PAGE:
Weekly Devotional 5-15-20
Praying for The Sick / James 5:14-15
“14 Is anyone among you sick? Then he must call for the elders of the church and they are to pray over him, anointing him with oil in the name of the Lord; 15 and the prayer offered in faith will restore the one who is sick, and the Lord will raise him up, and if he has committed sins, they will be forgiven him.”
Many of our day understand these verses to be talking about physical restoration rather than spiritual restoration, but is that correct? For an answer, I begin with the following background of the Book of James.
James, the half-brother of Jesus and the first elder of the church at Jerusalem, was led by the Holy Spirit to pen a letter to Christian Jews who had been dispersed throughout the Roman Empire. He meant his letter to be instructional and as an encouragement. All of these new Christians were struggling with Judaism as they tried to escape it’s clutches, Many, if not most were suffering great persecution by their countrymen who thought them to be apostates of Judaism, they were struggling with Roman suppression, and of course they were being buffeted by the suggestions of Satan. James himself had been struggling with these same issues until coming to maturity in the faith. He knew how these struggles could and were affecting many of his readers and addressed many of those issues, encouraging them in their faith. Before closing his letter, he encouraged the more mature in the faith to pray for the less mature knowing that they (the mature and the less mature) were most vulnerable when beat down by these many struggles.
Having given this as a background James’ letter I turn to John MacArthur (The MacArthur New Testament Commentary), and John Walvoord (Editor of The Bible Knowledge Commentary) for their insights concerning these verses.
John MacArthur writes: At first glance it appears to be teaching that sick believers can expect physical healing through the prayers of the elders. But such an interpretation is out of harmony with the context. And as noted in the previous point, the suffering James has in view is evil treatment, not physical illness.
It is true that, apart from the present verse, astheneō is translated sick eighteen times in the New Testament (e.g., Matt. 10:8; 25:36, 39; Mark 6:56; Luke 4:40; John 4:46; Acts 9:37). But it is also used fourteen times to refer to emotional or spiritual weakness (Acts 20:35; Rom. 4:19; 8:3; 14:1-2; 1 Cor. 8:11-12; 2 Cor. 11:21, 29; 12:10; 13:3-4, 9). Significantly, in all but three (Phil. 2:26-27; 2 Tim. 4:20) of astheneō‘s appearances in the epistles it does not refer to physical sickness. Paul’s use of astheneō in 2 Corinthians 12:10 is especially noteworthy, since it there describes weakness produced by the sufferings of life—in a similar context as its usage in the present verse.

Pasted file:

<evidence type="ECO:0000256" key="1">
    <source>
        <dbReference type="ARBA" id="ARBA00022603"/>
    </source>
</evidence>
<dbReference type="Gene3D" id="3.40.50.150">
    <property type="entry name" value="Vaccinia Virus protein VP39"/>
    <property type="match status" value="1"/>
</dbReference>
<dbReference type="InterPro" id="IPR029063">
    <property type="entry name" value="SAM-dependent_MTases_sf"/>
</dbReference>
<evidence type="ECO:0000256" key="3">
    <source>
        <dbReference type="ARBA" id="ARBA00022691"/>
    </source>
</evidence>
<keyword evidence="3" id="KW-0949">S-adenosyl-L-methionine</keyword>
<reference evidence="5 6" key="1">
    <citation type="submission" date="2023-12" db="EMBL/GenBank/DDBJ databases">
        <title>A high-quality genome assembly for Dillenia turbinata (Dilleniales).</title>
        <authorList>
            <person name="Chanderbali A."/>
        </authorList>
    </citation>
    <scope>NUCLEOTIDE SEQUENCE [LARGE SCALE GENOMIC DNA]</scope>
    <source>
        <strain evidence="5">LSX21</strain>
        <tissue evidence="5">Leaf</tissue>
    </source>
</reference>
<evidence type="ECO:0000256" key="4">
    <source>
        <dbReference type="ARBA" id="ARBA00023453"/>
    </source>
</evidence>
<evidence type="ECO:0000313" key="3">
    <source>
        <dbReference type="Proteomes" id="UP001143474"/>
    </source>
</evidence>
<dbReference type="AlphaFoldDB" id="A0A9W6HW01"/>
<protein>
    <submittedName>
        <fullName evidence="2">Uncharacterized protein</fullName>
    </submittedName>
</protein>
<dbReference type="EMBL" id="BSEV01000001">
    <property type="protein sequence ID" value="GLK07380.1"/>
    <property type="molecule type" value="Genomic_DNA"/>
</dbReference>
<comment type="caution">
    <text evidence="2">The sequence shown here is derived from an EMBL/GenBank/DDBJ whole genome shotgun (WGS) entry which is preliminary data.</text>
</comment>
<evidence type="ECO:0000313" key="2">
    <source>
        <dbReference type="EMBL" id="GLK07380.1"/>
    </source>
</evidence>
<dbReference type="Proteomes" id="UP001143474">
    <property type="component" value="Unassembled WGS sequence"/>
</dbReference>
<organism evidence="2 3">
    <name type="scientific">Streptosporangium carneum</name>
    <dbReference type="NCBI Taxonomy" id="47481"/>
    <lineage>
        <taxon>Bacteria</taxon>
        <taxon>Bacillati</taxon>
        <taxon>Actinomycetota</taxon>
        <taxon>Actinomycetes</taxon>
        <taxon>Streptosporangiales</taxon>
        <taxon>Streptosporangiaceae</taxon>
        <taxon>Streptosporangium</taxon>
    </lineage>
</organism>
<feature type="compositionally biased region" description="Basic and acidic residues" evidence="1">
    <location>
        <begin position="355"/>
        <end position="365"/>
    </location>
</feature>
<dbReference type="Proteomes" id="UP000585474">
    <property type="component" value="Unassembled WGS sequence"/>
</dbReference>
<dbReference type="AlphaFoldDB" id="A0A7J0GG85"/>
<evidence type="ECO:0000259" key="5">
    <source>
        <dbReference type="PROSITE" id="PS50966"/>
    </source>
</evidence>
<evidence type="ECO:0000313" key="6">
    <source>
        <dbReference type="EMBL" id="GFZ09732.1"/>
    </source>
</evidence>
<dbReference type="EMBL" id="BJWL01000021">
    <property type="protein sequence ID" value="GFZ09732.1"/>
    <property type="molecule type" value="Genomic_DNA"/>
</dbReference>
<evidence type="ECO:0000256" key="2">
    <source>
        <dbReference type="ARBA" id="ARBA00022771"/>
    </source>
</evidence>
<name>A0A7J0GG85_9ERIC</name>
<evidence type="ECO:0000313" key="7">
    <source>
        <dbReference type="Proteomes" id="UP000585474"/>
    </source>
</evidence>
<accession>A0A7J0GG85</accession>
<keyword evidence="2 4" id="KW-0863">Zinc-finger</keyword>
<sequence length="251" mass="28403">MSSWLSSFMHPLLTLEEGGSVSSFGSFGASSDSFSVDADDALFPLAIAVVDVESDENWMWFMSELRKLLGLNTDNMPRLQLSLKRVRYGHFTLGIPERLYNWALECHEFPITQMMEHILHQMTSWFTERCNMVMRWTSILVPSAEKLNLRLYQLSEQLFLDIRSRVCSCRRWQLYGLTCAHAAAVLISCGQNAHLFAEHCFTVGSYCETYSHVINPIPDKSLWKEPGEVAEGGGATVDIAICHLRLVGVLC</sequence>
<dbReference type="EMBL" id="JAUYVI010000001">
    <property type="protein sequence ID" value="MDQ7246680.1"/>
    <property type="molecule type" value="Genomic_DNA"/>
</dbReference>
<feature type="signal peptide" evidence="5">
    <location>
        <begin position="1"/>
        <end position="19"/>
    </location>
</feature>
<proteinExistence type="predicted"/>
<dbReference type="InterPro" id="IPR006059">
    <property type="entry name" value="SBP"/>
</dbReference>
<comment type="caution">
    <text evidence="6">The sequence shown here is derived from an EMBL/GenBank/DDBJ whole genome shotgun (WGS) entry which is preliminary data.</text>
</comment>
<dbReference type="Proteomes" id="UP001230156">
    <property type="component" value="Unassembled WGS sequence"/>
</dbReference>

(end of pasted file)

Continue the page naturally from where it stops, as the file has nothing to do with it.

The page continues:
Translating astheneō “weak” here in keeping with its predominant usage in the epistles allows us to view this verse in a different light. James moves beyond the suffering believers of the previous point to address specifically those who have become weak by that suffering. The weak are those who have been defeated in the spiritual battle, who have lost the ability to endure their suffering. They are the fallen spiritual warriors, the exhausted, weary, depressed, defeated Christians. They have tried to draw on God’s power through prayer, but have lost motivation, even falling into sinful attitudes. Having hit bottom, they are not able to pray effectively on their own. In that condition, the spiritually weak need the help of the spiritually strong (cf. 1 Thessalonians 5:14). That help, James says, is to be found in the elders of the church. They are the spiritually strong, the spiritually mature, the spiritually victorious. Weak, defeated believers are to go to them and draw on their strength. They are to call (from proskaleō, “to call alongside”) the elders to come and lift them up. It is the same thought that the apostle Paul expressed in Galatians 6:1: “Brethren, even if anyone is caught in any trespass, you who are spiritual, restore such a one in a spirit of gentleness.” The wounded, exhausted, broken sheep are to go to their shepherds, who will intercede for them and ask God for renewed spiritual strength on their behalf.
The anointing with oil in the name of the Lord done by the elders is not a reference to some symbolic ceremony. Aleiphō (the root form of the verb translated anointing) is not used in the New Testament to refer to a ceremonial anointing. Noted Greek scholar A. T. Robertson comments, “It is by no means certain that aleiphō here… means ‘anoint’ in a ceremonial fashion rather than ‘rub’ as it commonly does in medical treatises” (Word Pictures in the New Testament [reprint, 1933; Grand Rapids: Baker, n.d.], 6:65). Richard C. Trench agrees: “[aleiphō] is the mundane and profane, [chriō] the sacred and religious, word” (Synonyms of the New Testament [Grand Rapids: Eerdmans, 1983], 136-37). Aleiphō in the New Testament describes anointing one’s head with oil (Matt. 6:17; cf. Luke 7:46), the women’s anointing of Jesus’ body (Mark 16:1), Mary’s anointing of the Lord’s feet (John 11:2; 12:3), and anointing the sick with oil (Mark 6:13). Perhaps the best way to translate the phrase would be “rubbing him with oil in the name of the Lord”; it literally reads “after having oiled him.”
It may well have been that the elders literally rubbed oil on believers who had suffered physical injuries to their bodies from the persecution (cf. Luke 10:34). Medical science was certainly in a primitive state and there were few trustworthy doctors. It would have been a gracious, kind act on the part of the elders to rub oil on the wounds of those who had been beaten, or into the sore muscles of those made to work long hours under harsh treatment.
Metaphorically, the elders’ anointing of weak, defeated believers with oil conveys the responsibility for elders to stimulate, encourage, strengthen, and refresh (cf. Luke 7:46) these people. Speaking of Israel, Isaiah wrote, “From the sole of the foot even to the head there is nothing sound in it, only bruises, welts and raw wounds, not pressed out or bandaged, nor softened with oil” (Isa. 1:6). Lacking godly leaders, the people of the nation had not had their spiritual wounds treated. David expressed God’s gracious, compassionate, spiritual restoration of him in these familiar words: “You have anointed my head with oil” (Ps. 23:5).